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How to Launch a Successful Podcast in a Saturated Market

Podcasts hold huge appeal for publishers but cutting through the clutter and making money is no easy feat, writes Amy Odell.
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By
  • Amy Odell
BoF PROFESSIONAL

NEW YORK, United States — Creating a successful podcast requires a huge investment of creative and financial resources, not to mention time. "It seems simple. It seems like you just have a reporter and you just sit down with someone in a quiet room and you just go at it, but it's so much more than that," said Refinery29 Global Editor-in-Chief and Co-Founder Christene Barberich, who's hosted six seasons of the publication's Unstyled podcast, an interview show with Barberich as a sort of fashion-world Terry Gross. Her guests are boldface names like Shailene Woodley and Chelsea Handler, along with media and fashion influencers like Rachel Comey and Laura Brown.

Barberich wants her guests to open up about the struggles faced by generations of women, like switching careers in mid-life and dealing with grief. She describes the work, which she does in addition to her editor responsibilities, as "painstaking." Producing the show requires a team of five in addition to Barberich. They compile copious research on each guest before recording, and then listen to each 35-minute show three or four times to get the edit right. The reward has been an intimate connection with the audience, and a new revenue stream for Refinery29. Aerie sponsored the third season of the show after a rep from the brand sat in on Barberich's interview with Yara Shahidi; subsequent sponsors have included Chanel and Estée Lauder. The show has received 1.4 million organic downloads and grown revenue 150 percent year over year, though a spokesman declined to say whether the show is profitable.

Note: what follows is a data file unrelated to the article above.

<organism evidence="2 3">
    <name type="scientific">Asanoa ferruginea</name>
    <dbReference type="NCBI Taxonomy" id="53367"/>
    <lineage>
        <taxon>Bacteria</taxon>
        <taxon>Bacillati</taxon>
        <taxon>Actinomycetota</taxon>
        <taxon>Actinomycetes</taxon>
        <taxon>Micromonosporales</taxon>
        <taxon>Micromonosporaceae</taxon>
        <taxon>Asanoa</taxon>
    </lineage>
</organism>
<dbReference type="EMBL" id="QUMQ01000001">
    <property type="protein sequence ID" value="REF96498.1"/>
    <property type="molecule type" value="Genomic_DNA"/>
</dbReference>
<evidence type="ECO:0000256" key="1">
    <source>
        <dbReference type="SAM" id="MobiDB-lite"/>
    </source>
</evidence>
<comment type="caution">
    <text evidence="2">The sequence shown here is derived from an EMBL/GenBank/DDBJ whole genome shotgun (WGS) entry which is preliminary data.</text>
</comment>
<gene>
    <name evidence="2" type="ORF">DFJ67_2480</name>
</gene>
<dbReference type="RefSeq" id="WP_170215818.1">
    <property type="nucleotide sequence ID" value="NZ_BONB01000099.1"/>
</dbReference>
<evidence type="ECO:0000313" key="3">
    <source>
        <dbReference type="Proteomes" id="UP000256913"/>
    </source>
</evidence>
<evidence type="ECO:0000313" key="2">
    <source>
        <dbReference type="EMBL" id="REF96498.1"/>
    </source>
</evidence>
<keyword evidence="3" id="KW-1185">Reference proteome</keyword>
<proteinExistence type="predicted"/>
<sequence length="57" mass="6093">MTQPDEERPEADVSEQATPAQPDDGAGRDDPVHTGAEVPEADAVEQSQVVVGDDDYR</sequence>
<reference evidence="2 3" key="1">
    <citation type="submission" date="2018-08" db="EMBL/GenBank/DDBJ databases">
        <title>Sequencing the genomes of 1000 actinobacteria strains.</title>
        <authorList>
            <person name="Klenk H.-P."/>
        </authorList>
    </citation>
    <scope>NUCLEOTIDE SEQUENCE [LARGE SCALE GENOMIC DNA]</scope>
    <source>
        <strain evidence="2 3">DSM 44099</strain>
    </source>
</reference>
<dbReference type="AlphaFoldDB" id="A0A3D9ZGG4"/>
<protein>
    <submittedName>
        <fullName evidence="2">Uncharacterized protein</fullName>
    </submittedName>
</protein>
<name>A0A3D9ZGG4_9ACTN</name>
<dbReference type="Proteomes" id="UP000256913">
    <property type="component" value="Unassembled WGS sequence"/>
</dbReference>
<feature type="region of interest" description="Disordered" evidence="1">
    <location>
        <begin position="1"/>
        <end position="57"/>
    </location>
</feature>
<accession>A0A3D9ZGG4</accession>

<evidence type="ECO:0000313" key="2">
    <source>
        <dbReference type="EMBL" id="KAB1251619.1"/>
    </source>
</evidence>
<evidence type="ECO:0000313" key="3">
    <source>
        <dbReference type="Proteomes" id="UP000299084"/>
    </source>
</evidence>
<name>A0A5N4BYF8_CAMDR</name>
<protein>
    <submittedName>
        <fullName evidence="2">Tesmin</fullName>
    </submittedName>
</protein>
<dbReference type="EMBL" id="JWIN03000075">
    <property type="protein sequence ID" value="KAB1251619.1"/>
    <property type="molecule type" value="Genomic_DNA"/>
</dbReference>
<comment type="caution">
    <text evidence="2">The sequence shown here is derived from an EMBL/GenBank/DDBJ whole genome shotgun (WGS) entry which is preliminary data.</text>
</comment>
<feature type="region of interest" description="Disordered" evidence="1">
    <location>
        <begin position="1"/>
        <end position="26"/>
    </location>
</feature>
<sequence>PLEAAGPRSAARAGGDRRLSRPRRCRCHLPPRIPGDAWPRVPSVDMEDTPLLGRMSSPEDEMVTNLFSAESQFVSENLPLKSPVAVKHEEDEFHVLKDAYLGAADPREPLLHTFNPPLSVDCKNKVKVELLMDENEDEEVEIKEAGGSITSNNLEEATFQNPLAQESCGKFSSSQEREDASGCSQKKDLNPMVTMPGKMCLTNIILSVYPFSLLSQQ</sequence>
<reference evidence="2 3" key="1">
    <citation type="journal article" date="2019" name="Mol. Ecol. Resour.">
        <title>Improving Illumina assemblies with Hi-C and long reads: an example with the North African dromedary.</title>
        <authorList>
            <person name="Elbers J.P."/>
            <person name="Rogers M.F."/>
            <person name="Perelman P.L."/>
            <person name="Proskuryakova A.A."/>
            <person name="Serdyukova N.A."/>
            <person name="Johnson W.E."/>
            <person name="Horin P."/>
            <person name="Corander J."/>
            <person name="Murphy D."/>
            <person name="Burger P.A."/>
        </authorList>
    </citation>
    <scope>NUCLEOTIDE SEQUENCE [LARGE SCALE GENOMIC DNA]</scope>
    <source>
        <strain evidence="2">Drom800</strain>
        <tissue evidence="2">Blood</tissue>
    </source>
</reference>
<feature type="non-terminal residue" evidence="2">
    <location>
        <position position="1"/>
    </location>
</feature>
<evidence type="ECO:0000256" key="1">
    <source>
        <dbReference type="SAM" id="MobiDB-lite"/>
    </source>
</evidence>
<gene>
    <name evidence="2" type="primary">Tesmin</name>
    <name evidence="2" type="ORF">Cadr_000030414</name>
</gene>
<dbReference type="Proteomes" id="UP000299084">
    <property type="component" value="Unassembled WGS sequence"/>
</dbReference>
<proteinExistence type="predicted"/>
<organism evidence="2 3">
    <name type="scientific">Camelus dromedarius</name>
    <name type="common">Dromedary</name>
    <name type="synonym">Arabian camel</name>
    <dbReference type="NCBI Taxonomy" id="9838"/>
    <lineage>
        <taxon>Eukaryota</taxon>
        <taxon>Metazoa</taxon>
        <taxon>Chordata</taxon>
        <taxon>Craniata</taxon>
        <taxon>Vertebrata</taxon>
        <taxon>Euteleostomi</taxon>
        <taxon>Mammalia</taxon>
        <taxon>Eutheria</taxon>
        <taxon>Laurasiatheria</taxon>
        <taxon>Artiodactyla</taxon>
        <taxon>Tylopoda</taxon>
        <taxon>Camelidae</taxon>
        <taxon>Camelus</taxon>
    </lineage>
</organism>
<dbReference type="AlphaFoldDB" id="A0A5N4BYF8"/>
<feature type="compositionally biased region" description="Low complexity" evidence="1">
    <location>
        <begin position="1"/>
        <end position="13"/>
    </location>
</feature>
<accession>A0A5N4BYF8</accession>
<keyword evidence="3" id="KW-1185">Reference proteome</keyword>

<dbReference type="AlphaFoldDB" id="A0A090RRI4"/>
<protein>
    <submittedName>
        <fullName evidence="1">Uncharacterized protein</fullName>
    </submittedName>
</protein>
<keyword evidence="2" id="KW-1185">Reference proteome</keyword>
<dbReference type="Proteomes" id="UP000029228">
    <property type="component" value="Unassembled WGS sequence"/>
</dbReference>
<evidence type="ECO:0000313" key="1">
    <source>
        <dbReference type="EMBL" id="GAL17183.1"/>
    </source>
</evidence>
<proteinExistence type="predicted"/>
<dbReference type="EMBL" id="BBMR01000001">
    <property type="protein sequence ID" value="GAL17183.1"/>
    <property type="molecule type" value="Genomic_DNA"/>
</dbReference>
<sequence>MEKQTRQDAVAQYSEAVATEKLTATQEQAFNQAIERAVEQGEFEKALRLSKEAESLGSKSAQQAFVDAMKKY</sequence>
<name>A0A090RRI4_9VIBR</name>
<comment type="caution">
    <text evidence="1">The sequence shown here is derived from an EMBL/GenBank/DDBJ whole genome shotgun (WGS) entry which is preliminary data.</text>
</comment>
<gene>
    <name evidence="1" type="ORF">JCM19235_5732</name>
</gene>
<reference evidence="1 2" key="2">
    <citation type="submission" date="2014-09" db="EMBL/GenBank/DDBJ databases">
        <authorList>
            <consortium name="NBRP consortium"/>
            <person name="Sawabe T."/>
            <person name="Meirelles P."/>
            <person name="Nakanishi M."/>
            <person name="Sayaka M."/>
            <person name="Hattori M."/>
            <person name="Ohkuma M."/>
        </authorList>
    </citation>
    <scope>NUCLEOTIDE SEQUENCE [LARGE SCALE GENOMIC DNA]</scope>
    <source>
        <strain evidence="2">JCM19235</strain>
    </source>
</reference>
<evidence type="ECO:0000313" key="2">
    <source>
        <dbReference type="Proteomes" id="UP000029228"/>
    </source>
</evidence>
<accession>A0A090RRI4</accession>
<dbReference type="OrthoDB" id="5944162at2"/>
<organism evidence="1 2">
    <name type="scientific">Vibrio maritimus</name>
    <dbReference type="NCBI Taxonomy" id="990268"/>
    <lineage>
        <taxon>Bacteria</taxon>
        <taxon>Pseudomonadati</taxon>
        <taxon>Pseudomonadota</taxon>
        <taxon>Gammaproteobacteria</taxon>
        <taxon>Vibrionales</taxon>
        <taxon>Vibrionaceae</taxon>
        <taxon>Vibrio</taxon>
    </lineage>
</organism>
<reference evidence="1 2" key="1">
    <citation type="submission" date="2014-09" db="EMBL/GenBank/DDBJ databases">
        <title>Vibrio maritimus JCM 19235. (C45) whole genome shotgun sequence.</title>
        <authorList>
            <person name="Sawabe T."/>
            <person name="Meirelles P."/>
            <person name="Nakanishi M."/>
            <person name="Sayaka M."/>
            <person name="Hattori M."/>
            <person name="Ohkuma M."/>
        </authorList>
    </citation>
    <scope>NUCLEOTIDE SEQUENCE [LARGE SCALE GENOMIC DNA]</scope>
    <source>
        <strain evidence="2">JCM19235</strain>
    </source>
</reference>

The audience is large and growing, affluent and young.

It's no surprise that podcasts hold a lot of appeal for media companies. The audience is large and growing, affluent and young. About 90 million Americans, or 32 percent of the US population aged 12 and up, listened to at least one podcast monthly in 2019, up from 26 percent in 2018, according to Edison Research. Thirty-nine percent of monthly podcast listeners in the US are 18 to 34, while 35 percent are 35 to 54. Forty-one percent of monthly listeners earn above $75,000, and 29 percent earn more than $100,000. Podcast listeners will also gladly spend 30 minutes listening to an episode – ads included – and are much less likely to bounce in seconds the way people often do from online videos or articles with a clickbait headlines.

The bad news is that there are a lot of podcasts out there — more than 850,000 available through Apple alone. And the competition is only going to get stiffer as giants in the audio space bet on a future in podcasting. Last year, Spotify acquired three podcast companies, including Gimlet Media, most likely because the margins in podcasting are higher than those in music streaming. This could be good for podcast-inclined publishers, because companies like Spotify, in order to broaden their market footprint, could start buying shows from print media brands that wouldn’t be able to afford to produce them otherwise. Then again, publishers will also compete in this space with celebrities and influencers. (Amazon’s Audible recently announced it would exclusively release Colin Kaepernick’s memoir).